Working in multiple environments, using whatever desk is available and still having an uncluttered workspace that means you can be productive and work effectively at the drop of a hat? The stuff of dreams? Not at all, writes STEVE BENDER, global managing director of technology and monitor arms Humanscale.
Did you ever see Billy Wilder’s 1960 bittersweet masterpiece, The Apartment? (If you haven’t, do yourself a favour and download it. It’s on iTunes.) In the film, Jack Lemmon as CC Baxter plays a wage slave accelerating his path up the corporate ladder by lending his flat to various colleagues for their extramarital assignations. But before he gets the key to the executive washroom, we discover him in the middle of a massive regimented office surrounded by hundreds of like-minded drones, processing files from his in tray.
Each worker sits at an identical desk, with identical equipment (typewriter, adding machine, Rolodex) on it, performing identical repetitive tasks.
Wilder is, of course, exaggerating to make a point. On the whole, though, that is what offices used to be like.
Fast-forward to today and the nature of desk jobs has altered dramatically. Are you in an office right now? Look around you. Do any two desks look the same? It’s unlikely. There have been all sorts of changes over the last 50 years, many of them spurred by the extraordinary advances in computing. To begin with, single computers have replaced our typewriters, adding machines and Rolodexes (as well as being capable of carrying out hundreds of other functions). But while the computer industry has done a terrific job of making things faster and more streamlined, what it hasn’t really spent much time, and certainly not much innovation, on is the user experience.
When we talk about user experience, this means elements like the monitor – how can that be used more effectively than simply taking up all the space in front of the user? What about the keyboard, or how the user sits? How cluttered is the desk… with wires and other piece of equipment? We may not need a Rolodex anymore, but most people will have smartphones, tablets, hard drives etc, which all need to be used or charged at any given moment.
Decluttering their spaces and making people more comfortable in their working environment is actually a bottom line issue. It leads to people being healthier and performing better, which in turn leads to greater efficiency and productivity.
Today, there are three major expenses for a company – its people, their technology and their real estate. But since the days of CC Baxter and his ilk there have been a number of significant changes in the office space. Perhaps the biggest of these is the advent of hot desking – also known as hotelling or free addressing. What all these terms mean in simple terms is desk sharing and it stems from the idea, backed up by copious research, that at any given time nowhere near 100 percent of staff are actually in the office. It can be anywhere from 70 percent down to 50 percent of desks actually being used, which naturally has a considerable impact on that third cost: office real estate.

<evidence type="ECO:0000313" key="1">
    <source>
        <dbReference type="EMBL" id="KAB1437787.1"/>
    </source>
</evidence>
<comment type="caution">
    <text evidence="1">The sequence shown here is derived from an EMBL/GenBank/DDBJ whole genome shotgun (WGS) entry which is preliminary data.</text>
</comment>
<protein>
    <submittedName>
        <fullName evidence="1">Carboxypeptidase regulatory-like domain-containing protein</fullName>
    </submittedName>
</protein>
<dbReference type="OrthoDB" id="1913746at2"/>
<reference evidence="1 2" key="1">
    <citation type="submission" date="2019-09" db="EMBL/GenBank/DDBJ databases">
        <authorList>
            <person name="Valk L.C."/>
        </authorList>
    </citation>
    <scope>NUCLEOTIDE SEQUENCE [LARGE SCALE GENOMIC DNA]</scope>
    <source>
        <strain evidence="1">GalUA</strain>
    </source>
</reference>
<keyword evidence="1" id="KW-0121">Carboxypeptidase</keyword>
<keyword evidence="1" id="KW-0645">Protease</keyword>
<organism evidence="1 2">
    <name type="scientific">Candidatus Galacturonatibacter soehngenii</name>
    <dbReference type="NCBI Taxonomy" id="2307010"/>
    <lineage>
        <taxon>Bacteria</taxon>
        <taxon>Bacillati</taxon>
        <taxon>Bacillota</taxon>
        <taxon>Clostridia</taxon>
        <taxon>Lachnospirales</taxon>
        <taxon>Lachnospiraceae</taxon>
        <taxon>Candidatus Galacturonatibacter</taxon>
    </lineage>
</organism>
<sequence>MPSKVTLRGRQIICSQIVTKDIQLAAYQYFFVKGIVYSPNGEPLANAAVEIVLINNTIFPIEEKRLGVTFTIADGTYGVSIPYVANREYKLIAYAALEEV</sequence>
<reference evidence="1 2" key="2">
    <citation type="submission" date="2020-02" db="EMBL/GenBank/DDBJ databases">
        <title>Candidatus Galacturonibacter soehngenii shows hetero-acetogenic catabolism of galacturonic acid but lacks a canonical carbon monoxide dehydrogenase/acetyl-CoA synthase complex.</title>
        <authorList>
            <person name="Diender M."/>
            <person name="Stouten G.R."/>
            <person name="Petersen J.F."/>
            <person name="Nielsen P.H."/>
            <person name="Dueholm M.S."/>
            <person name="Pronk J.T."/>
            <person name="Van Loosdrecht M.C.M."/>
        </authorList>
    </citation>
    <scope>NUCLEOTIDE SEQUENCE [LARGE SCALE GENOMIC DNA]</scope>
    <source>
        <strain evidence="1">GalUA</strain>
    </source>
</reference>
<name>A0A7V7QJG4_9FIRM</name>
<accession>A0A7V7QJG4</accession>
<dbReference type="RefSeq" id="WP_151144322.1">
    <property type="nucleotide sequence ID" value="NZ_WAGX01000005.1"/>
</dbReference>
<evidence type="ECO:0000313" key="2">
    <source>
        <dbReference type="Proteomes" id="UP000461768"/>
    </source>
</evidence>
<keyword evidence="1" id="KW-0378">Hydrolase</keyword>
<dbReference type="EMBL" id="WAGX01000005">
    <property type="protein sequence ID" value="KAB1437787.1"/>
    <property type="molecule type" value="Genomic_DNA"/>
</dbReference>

Accordingly, many of the world’s companies now utilise some form of hot desking, with perhaps two-thirds of their workforces in the office and the rest working remotely, travelling or in meetings elsewhere.
But what impact does that have on the ability to do work quickly and efficiently? If you’re in a meeting in one spot and need to urgently plug in and access a file or pull up a spreadsheet, do you find yourself wasting valuable time as you cast around for a spot to place your laptop and then fiddle with the necessary accoutrements to attach it to a monitor and keyboard etc?
What you need is to be able to hop to the nearest empty desk, plug in and play, so to speak. Thankfully, there are now tools available that make this the easiest thing in the world to do. And the most useful ones are device agnostic.
For the second major change in the office space is the advent of BYOD (bring your own device). No longer do you see companies where everyone is devoted to Dell, adores Asus or is all Apple, all the time.
Studies have also discovered that in companies where people are encouraged to buy or use their own equipment and preferred systems, the ensuing greater familiarity and comfort levels means they are more effective in their job.
So any given office will have a range of systems and manufacturers, but that also means that the empty hot desks must be able to accommodate any sort of laptop that is brought in. The system used to fall down when so many laptops relied on click-in port replicators. No longer. With a USB docking station, a keyboard, mouse, monitor (or two), Ethernet and power cable can all be attached, then a laptop can be plugged into the docking station and the user has access to everything they need.
But with up to six cables in use, that’s still a lot of cabling strewn across a desk. And when the whole intention is to declutter to improve productivity, 10 metres of cables scattered over a desk is not helping anyone. It takes up space, looks unsightly and is not conducive to productivity.
Enter the split dock design, as we’ve created with as MConnect 2, our integrated IT hub docking station, which has separated the dock into two parts. The top is integrated into a monitor as a hub, so the user is covered for audio, smartphone charging, flash drives etc, while the main body is integrated into the bottom of the underarm monitor clamp – meaning all of those unsightly cords are out of sight and out of mind.
All cables are eliminated from the desktop and all that is left is an uncluttered, user friendly, easily accessible working environment. CC Baxter would love it.
Steve Bender is global managing director of technology and monitor arms Humanscale.
This article also appears in the June/July issue of Facility Management magazine.